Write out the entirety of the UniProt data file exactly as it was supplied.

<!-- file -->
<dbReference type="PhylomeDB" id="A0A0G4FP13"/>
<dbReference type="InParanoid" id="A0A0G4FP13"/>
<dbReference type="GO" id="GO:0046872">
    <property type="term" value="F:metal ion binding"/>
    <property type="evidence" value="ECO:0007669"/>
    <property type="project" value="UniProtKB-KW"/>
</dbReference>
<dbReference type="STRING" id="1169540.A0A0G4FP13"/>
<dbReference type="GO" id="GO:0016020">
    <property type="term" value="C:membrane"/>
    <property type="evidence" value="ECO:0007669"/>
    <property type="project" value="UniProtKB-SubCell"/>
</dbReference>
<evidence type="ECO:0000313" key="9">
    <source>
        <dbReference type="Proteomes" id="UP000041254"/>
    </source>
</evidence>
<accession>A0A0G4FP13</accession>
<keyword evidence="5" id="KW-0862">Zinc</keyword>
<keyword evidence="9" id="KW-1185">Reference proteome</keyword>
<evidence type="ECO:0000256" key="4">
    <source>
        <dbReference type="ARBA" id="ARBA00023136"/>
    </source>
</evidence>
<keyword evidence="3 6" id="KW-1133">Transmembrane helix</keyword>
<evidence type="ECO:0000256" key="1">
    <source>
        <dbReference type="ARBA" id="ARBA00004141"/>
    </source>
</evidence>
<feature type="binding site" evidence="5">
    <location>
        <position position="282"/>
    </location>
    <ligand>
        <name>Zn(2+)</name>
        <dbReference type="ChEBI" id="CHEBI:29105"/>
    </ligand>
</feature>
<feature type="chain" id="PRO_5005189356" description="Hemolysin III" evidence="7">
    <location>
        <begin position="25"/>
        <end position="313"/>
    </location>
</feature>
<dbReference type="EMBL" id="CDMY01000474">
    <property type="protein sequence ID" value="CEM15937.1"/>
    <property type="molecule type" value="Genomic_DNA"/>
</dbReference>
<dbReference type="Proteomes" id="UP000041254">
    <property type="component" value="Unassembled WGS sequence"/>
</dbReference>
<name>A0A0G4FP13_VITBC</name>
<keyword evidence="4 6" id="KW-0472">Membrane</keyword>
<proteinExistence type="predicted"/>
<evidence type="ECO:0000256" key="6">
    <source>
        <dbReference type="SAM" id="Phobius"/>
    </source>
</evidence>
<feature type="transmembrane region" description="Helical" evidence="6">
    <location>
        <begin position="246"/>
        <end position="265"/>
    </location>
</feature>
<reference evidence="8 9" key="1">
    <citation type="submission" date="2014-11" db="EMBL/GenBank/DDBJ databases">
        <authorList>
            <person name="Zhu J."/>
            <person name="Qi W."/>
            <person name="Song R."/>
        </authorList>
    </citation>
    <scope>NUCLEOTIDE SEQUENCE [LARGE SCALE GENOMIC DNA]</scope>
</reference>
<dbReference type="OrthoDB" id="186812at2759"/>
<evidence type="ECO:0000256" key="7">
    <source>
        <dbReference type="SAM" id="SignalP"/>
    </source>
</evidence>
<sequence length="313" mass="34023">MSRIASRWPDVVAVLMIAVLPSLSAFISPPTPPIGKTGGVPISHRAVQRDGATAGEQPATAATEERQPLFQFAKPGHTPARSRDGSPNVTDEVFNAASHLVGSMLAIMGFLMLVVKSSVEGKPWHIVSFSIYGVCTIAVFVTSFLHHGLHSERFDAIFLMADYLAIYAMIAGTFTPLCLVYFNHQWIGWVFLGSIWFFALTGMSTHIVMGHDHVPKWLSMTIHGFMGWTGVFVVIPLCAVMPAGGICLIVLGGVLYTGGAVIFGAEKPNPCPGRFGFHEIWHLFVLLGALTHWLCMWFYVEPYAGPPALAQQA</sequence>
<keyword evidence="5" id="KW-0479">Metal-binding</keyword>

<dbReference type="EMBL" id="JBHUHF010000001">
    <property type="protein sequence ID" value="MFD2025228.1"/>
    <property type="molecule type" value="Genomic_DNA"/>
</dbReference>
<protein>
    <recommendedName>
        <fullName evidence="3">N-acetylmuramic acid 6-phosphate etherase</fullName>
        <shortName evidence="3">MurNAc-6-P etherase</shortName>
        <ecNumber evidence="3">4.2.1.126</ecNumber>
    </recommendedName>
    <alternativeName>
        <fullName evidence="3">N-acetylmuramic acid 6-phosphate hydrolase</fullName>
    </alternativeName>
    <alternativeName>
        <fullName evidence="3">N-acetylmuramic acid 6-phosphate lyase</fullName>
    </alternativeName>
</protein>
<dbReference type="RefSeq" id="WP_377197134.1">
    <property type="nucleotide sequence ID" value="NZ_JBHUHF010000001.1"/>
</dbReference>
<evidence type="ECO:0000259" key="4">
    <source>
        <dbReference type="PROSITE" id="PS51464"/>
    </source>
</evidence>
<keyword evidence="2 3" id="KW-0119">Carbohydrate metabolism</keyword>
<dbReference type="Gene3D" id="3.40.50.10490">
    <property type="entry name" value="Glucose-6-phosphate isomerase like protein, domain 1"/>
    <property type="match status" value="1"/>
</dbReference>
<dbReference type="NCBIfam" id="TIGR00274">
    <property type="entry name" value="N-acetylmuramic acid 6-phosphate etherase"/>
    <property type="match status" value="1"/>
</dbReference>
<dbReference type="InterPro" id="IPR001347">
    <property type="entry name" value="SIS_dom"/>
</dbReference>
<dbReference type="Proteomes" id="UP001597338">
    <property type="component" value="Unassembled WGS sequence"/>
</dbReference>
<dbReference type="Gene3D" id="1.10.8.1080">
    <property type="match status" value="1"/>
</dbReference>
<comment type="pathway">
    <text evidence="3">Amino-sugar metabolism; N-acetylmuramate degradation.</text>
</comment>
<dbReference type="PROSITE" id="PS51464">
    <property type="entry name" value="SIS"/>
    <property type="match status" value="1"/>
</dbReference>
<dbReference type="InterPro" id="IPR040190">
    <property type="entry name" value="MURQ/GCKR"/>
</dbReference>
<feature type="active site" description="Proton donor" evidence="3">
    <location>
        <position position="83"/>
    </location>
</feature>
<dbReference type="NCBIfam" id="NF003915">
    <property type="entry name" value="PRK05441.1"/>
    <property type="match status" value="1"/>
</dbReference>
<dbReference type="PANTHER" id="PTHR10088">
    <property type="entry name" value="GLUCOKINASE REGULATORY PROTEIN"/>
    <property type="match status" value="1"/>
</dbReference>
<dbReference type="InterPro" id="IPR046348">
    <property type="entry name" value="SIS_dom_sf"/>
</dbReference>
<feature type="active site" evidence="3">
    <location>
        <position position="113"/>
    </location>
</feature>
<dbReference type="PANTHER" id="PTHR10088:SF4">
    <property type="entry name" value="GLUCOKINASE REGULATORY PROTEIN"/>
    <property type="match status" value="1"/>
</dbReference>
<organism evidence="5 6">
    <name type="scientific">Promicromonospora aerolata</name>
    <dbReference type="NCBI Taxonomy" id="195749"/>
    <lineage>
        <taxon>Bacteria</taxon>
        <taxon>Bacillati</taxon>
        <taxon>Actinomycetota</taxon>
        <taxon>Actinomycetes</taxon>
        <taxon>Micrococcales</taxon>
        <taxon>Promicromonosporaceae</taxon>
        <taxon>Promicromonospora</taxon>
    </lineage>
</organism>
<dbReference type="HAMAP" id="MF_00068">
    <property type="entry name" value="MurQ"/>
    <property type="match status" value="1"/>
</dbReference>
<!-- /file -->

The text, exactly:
<dbReference type="PhylomeDB" id="A0A0G4FP13"/>
<dbReference type="InParanoid" id="A0A0G4FP13"/>
<dbReference type="GO" id="GO:0046872">
    <property type="term" value="F:metal ion binding"/>
    <property type="evidence" value="ECO:0007669"/>
    <property type="project" value="UniProtKB-KW"/>
</dbReference>
<dbReference type="STRING" id="1169540.A0A0G4FP13"/>
<dbReference type="GO" id="GO:0016020">
    <property type="term" value="C:membrane"/>
    <property type="evidence" value="ECO:0007669"/>
    <property type="project" value="UniProtKB-SubCell"/>
</dbReference>
<evidence type="ECO:0000313" key="9">
    <source>
        <dbReference type="Proteomes" id="UP000041254"/>
    </source>
</evidence>
<accession>A0A0G4FP13</accession>
<keyword evidence="5" id="KW-0862">Zinc</keyword>
<keyword evidence="9" id="KW-1185">Reference proteome</keyword>
<evidence type="ECO:0000256" key="4">
    <source>
        <dbReference type="ARBA" id="ARBA00023136"/>
    </source>
</evidence>
<keyword evidence="3 6" id="KW-1133">Transmembrane helix</keyword>
<evidence type="ECO:0000256" key="1">
    <source>
        <dbReference type="ARBA" id="ARBA00004141"/>
    </source>
</evidence>
<feature type="binding site" evidence="5">
    <location>
        <position position="282"/>
    </location>
    <ligand>
        <name>Zn(2+)</name>
        <dbReference type="ChEBI" id="CHEBI:29105"/>
    </ligand>
</feature>
<feature type="chain" id="PRO_5005189356" description="Hemolysin III" evidence="7">
    <location>
        <begin position="25"/>
        <end position="313"/>
    </location>
</feature>
<dbReference type="EMBL" id="CDMY01000474">
    <property type="protein sequence ID" value="CEM15937.1"/>
    <property type="molecule type" value="Genomic_DNA"/>
</dbReference>
<dbReference type="Proteomes" id="UP000041254">
    <property type="component" value="Unassembled WGS sequence"/>
</dbReference>
<name>A0A0G4FP13_VITBC</name>
<keyword evidence="4 6" id="KW-0472">Membrane</keyword>
<proteinExistence type="predicted"/>
<evidence type="ECO:0000256" key="6">
    <source>
        <dbReference type="SAM" id="Phobius"/>
    </source>
</evidence>
<feature type="transmembrane region" description="Helical" evidence="6">
    <location>
        <begin position="246"/>
        <end position="265"/>
    </location>
</feature>
<reference evidence="8 9" key="1">
    <citation type="submission" date="2014-11" db="EMBL/GenBank/DDBJ databases">
        <authorList>
            <person name="Zhu J."/>
            <person name="Qi W."/>
            <person name="Song R."/>
        </authorList>
    </citation>
    <scope>NUCLEOTIDE SEQUENCE [LARGE SCALE GENOMIC DNA]</scope>
</reference>
<dbReference type="OrthoDB" id="186812at2759"/>
<evidence type="ECO:0000256" key="7">
    <source>
        <dbReference type="SAM" id="SignalP"/>
    </source>
</evidence>
<sequence length="313" mass="34023">MSRIASRWPDVVAVLMIAVLPSLSAFISPPTPPIGKTGGVPISHRAVQRDGATAGEQPATAATEERQPLFQFAKPGHTPARSRDGSPNVTDEVFNAASHLVGSMLAIMGFLMLVVKSSVEGKPWHIVSFSIYGVCTIAVFVTSFLHHGLHSERFDAIFLMADYLAIYAMIAGTFTPLCLVYFNHQWIGWVFLGSIWFFALTGMSTHIVMGHDHVPKWLSMTIHGFMGWTGVFVVIPLCAVMPAGGICLIVLGGVLYTGGAVIFGAEKPNPCPGRFGFHEIWHLFVLLGALTHWLCMWFYVEPYAGPPALAQQA</sequence>
<keyword evidence="5" id="KW-0479">Metal-binding</keyword>

<dbReference type="EMBL" id="JBHUHF010000001">
    <property type="protein sequence ID" value="MFD2025228.1"/>
    <property type="molecule type" value="Genomic_DNA"/>
</dbReference>
<protein>
    <recommendedName>
        <fullName evidence="3">N-acetylmuramic acid 6-phosphate etherase</fullName>
        <shortName evidence="3">MurNAc-6-P etherase</shortName>
        <ecNumber evidence="3">4.2.1.126</ecNumber>
    </recommendedName>
    <alternativeName>
        <fullName evidence="3">N-acetylmuramic acid 6-phosphate hydrolase</fullName>
    </alternativeName>
    <alternativeName>
        <fullName evidence="3">N-acetylmuramic acid 6-phosphate lyase</fullName>
    </alternativeName>
</protein>
<dbReference type="RefSeq" id="WP_377197134.1">
    <property type="nucleotide sequence ID" value="NZ_JBHUHF010000001.1"/>
</dbReference>
<evidence type="ECO:0000259" key="4">
    <source>
        <dbReference type="PROSITE" id="PS51464"/>
    </source>
</evidence>
<keyword evidence="2 3" id="KW-0119">Carbohydrate metabolism</keyword>
<dbReference type="Gene3D" id="3.40.50.10490">
    <property type="entry name" value="Glucose-6-phosphate isomerase like protein, domain 1"/>
    <property type="match status" value="1"/>
</dbReference>
<dbReference type="NCBIfam" id="TIGR00274">
    <property type="entry name" value="N-acetylmuramic acid 6-phosphate etherase"/>
    <property type="match status" value="1"/>
</dbReference>
<dbReference type="InterPro" id="IPR001347">
    <property type="entry name" value="SIS_dom"/>
</dbReference>
<dbReference type="Proteomes" id="UP001597338">
    <property type="component" value="Unassembled WGS sequence"/>
</dbReference>
<dbReference type="Gene3D" id="1.10.8.1080">
    <property type="match status" value="1"/>
</dbReference>
<comment type="pathway">
    <text evidence="3">Amino-sugar metabolism; N-acetylmuramate degradation.</text>
</comment>
<dbReference type="PROSITE" id="PS51464">
    <property type="entry name" value="SIS"/>
    <property type="match status" value="1"/>
</dbReference>
<dbReference type="InterPro" id="IPR040190">
    <property type="entry name" value="MURQ/GCKR"/>
</dbReference>
<feature type="active site" description="Proton donor" evidence="3">
    <location>
        <position position="83"/>
    </location>
</feature>
<dbReference type="NCBIfam" id="NF003915">
    <property type="entry name" value="PRK05441.1"/>
    <property type="match status" value="1"/>
</dbReference>
<dbReference type="PANTHER" id="PTHR10088">
    <property type="entry name" value="GLUCOKINASE REGULATORY PROTEIN"/>
    <property type="match status" value="1"/>
</dbReference>
<dbReference type="InterPro" id="IPR046348">
    <property type="entry name" value="SIS_dom_sf"/>
</dbReference>
<feature type="active site" evidence="3">
    <location>
        <position position="113"/>
    </location>
</feature>
<dbReference type="PANTHER" id="PTHR10088:SF4">
    <property type="entry name" value="GLUCOKINASE REGULATORY PROTEIN"/>
    <property type="match status" value="1"/>
</dbReference>
<organism evidence="5 6">
    <name type="scientific">Promicromonospora aerolata</name>
    <dbReference type="NCBI Taxonomy" id="195749"/>
    <lineage>
        <taxon>Bacteria</taxon>
        <taxon>Bacillati</taxon>
        <taxon>Actinomycetota</taxon>
        <taxon>Actinomycetes</taxon>
        <taxon>Micrococcales</taxon>
        <taxon>Promicromonosporaceae</taxon>
        <taxon>Promicromonospora</taxon>
    </lineage>
</organism>
<dbReference type="HAMAP" id="MF_00068">
    <property type="entry name" value="MurQ"/>
    <property type="match status" value="1"/>
</dbReference>